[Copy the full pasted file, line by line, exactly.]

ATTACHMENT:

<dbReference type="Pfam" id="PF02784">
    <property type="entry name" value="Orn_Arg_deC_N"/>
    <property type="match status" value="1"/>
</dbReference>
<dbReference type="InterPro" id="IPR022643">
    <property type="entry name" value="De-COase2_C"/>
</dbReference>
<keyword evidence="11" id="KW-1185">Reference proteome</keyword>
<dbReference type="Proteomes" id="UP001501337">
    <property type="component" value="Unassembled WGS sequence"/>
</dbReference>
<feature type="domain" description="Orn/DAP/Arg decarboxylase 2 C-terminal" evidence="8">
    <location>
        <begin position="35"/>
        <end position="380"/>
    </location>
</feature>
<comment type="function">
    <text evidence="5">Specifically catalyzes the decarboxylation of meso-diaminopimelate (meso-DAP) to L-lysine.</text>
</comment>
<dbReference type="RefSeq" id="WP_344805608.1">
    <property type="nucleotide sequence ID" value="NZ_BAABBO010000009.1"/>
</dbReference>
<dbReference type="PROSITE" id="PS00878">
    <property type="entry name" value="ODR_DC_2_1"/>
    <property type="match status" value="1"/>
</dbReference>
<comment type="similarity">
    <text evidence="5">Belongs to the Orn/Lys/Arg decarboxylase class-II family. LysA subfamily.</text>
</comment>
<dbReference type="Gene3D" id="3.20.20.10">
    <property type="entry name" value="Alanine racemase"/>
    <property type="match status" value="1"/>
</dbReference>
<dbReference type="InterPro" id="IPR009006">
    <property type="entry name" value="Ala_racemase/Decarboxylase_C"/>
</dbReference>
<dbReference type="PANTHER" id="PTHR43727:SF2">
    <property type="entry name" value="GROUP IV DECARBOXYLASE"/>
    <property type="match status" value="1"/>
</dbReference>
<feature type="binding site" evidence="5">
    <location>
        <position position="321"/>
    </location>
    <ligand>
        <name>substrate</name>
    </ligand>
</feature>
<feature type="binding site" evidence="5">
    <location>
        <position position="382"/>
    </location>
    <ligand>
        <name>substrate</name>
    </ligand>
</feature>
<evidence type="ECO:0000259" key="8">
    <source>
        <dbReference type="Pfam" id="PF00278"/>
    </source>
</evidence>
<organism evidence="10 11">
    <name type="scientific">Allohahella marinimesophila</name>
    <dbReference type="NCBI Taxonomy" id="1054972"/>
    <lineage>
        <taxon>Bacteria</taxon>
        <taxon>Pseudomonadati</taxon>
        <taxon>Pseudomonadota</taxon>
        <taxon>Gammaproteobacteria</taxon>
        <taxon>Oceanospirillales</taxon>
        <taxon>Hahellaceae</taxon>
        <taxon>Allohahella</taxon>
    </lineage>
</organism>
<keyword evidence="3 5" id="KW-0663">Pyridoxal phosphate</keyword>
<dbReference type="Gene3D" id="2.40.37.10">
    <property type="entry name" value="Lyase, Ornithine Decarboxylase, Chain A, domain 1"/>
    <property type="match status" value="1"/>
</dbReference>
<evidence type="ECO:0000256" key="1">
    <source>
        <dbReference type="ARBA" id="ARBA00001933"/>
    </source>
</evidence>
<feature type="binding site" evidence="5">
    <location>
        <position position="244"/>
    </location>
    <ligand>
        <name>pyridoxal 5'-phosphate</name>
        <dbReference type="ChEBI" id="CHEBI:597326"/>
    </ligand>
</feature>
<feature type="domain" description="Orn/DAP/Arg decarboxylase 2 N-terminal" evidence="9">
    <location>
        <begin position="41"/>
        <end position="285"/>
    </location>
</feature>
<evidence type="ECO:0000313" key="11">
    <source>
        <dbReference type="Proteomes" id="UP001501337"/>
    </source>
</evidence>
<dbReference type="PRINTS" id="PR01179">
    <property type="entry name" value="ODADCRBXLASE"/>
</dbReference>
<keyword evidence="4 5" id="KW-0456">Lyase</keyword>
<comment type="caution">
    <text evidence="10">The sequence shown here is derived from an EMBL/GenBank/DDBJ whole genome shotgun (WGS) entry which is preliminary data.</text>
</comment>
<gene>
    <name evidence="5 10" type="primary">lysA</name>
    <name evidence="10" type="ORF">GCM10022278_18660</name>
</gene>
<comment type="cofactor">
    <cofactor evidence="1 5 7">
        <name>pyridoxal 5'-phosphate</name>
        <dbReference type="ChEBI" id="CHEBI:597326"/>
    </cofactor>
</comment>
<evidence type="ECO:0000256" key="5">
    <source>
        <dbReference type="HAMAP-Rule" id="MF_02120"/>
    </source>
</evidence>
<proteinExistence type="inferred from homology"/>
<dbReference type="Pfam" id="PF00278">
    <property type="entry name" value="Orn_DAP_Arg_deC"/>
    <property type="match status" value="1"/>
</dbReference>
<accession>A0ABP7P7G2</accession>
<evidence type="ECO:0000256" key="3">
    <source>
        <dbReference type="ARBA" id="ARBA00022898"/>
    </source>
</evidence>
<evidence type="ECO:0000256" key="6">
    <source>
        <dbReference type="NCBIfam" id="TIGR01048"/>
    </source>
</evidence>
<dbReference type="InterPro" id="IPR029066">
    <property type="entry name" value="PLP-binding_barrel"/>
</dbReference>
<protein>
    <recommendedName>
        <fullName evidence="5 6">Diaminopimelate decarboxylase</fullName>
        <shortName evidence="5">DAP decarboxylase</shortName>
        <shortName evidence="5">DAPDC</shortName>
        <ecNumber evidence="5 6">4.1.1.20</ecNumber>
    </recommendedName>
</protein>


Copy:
<dbReference type="Pfam" id="PF02784">
    <property type="entry name" value="Orn_Arg_deC_N"/>
    <property type="match status" value="1"/>
</dbReference>
<dbReference type="InterPro" id="IPR022643">
    <property type="entry name" value="De-COase2_C"/>
</dbReference>
<keyword evidence="11" id="KW-1185">Reference proteome</keyword>
<dbReference type="Proteomes" id="UP001501337">
    <property type="component" value="Unassembled WGS sequence"/>
</dbReference>
<feature type="domain" description="Orn/DAP/Arg decarboxylase 2 C-terminal" evidence="8">
    <location>
        <begin position="35"/>
        <end position="380"/>
    </location>
</feature>
<comment type="function">
    <text evidence="5">Specifically catalyzes the decarboxylation of meso-diaminopimelate (meso-DAP) to L-lysine.</text>
</comment>
<dbReference type="RefSeq" id="WP_344805608.1">
    <property type="nucleotide sequence ID" value="NZ_BAABBO010000009.1"/>
</dbReference>
<dbReference type="PROSITE" id="PS00878">
    <property type="entry name" value="ODR_DC_2_1"/>
    <property type="match status" value="1"/>
</dbReference>
<comment type="similarity">
    <text evidence="5">Belongs to the Orn/Lys/Arg decarboxylase class-II family. LysA subfamily.</text>
</comment>
<dbReference type="Gene3D" id="3.20.20.10">
    <property type="entry name" value="Alanine racemase"/>
    <property type="match status" value="1"/>
</dbReference>
<dbReference type="InterPro" id="IPR009006">
    <property type="entry name" value="Ala_racemase/Decarboxylase_C"/>
</dbReference>
<dbReference type="PANTHER" id="PTHR43727:SF2">
    <property type="entry name" value="GROUP IV DECARBOXYLASE"/>
    <property type="match status" value="1"/>
</dbReference>
<feature type="binding site" evidence="5">
    <location>
        <position position="321"/>
    </location>
    <ligand>
        <name>substrate</name>
    </ligand>
</feature>
<feature type="binding site" evidence="5">
    <location>
        <position position="382"/>
    </location>
    <ligand>
        <name>substrate</name>
    </ligand>
</feature>
<evidence type="ECO:0000259" key="8">
    <source>
        <dbReference type="Pfam" id="PF00278"/>
    </source>
</evidence>
<organism evidence="10 11">
    <name type="scientific">Allohahella marinimesophila</name>
    <dbReference type="NCBI Taxonomy" id="1054972"/>
    <lineage>
        <taxon>Bacteria</taxon>
        <taxon>Pseudomonadati</taxon>
        <taxon>Pseudomonadota</taxon>
        <taxon>Gammaproteobacteria</taxon>
        <taxon>Oceanospirillales</taxon>
        <taxon>Hahellaceae</taxon>
        <taxon>Allohahella</taxon>
    </lineage>
</organism>
<keyword evidence="3 5" id="KW-0663">Pyridoxal phosphate</keyword>
<dbReference type="Gene3D" id="2.40.37.10">
    <property type="entry name" value="Lyase, Ornithine Decarboxylase, Chain A, domain 1"/>
    <property type="match status" value="1"/>
</dbReference>
<evidence type="ECO:0000256" key="1">
    <source>
        <dbReference type="ARBA" id="ARBA00001933"/>
    </source>
</evidence>
<feature type="binding site" evidence="5">
    <location>
        <position position="244"/>
    </location>
    <ligand>
        <name>pyridoxal 5'-phosphate</name>
        <dbReference type="ChEBI" id="CHEBI:597326"/>
    </ligand>
</feature>
<feature type="domain" description="Orn/DAP/Arg decarboxylase 2 N-terminal" evidence="9">
    <location>
        <begin position="41"/>
        <end position="285"/>
    </location>
</feature>
<evidence type="ECO:0000313" key="11">
    <source>
        <dbReference type="Proteomes" id="UP001501337"/>
    </source>
</evidence>
<dbReference type="PRINTS" id="PR01179">
    <property type="entry name" value="ODADCRBXLASE"/>
</dbReference>
<keyword evidence="4 5" id="KW-0456">Lyase</keyword>
<comment type="caution">
    <text evidence="10">The sequence shown here is derived from an EMBL/GenBank/DDBJ whole genome shotgun (WGS) entry which is preliminary data.</text>
</comment>
<gene>
    <name evidence="5 10" type="primary">lysA</name>
    <name evidence="10" type="ORF">GCM10022278_18660</name>
</gene>
<comment type="cofactor">
    <cofactor evidence="1 5 7">
        <name>pyridoxal 5'-phosphate</name>
        <dbReference type="ChEBI" id="CHEBI:597326"/>
    </cofactor>
</comment>
<evidence type="ECO:0000256" key="5">
    <source>
        <dbReference type="HAMAP-Rule" id="MF_02120"/>
    </source>
</evidence>
<proteinExistence type="inferred from homology"/>
<dbReference type="Pfam" id="PF00278">
    <property type="entry name" value="Orn_DAP_Arg_deC"/>
    <property type="match status" value="1"/>
</dbReference>
<accession>A0ABP7P7G2</accession>
<evidence type="ECO:0000256" key="3">
    <source>
        <dbReference type="ARBA" id="ARBA00022898"/>
    </source>
</evidence>
<evidence type="ECO:0000256" key="6">
    <source>
        <dbReference type="NCBIfam" id="TIGR01048"/>
    </source>
</evidence>
<dbReference type="InterPro" id="IPR029066">
    <property type="entry name" value="PLP-binding_barrel"/>
</dbReference>
<protein>
    <recommendedName>
        <fullName evidence="5 6">Diaminopimelate decarboxylase</fullName>
        <shortName evidence="5">DAP decarboxylase</shortName>
        <shortName evidence="5">DAPDC</shortName>
        <ecNumber evidence="5 6">4.1.1.20</ecNumber>
    </recommendedName>
</protein>